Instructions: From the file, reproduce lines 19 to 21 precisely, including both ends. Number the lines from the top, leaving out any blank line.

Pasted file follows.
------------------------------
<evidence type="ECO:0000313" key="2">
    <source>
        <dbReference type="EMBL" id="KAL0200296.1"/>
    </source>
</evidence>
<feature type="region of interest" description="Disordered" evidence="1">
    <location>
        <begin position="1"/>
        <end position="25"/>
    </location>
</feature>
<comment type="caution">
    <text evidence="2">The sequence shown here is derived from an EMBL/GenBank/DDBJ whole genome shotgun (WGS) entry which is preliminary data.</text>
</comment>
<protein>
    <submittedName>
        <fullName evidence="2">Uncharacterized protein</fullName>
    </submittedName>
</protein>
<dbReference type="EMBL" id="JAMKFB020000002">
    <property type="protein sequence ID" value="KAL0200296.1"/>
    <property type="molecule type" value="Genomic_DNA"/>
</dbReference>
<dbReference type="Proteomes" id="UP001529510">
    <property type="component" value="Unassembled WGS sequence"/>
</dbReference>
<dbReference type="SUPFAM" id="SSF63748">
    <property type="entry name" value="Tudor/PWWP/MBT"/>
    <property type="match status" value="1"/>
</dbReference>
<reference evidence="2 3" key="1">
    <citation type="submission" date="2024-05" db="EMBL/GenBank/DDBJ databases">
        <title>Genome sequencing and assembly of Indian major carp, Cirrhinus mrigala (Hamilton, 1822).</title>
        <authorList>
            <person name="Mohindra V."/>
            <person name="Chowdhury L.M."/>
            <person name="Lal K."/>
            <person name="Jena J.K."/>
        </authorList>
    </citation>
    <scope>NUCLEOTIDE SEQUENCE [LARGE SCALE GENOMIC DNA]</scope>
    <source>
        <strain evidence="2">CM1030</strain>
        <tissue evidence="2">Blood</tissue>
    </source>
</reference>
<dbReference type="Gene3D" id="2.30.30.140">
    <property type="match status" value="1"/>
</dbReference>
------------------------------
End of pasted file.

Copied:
</protein>
<dbReference type="EMBL" id="JAMKFB020000002">
    <property type="protein sequence ID" value="KAL0200296.1"/>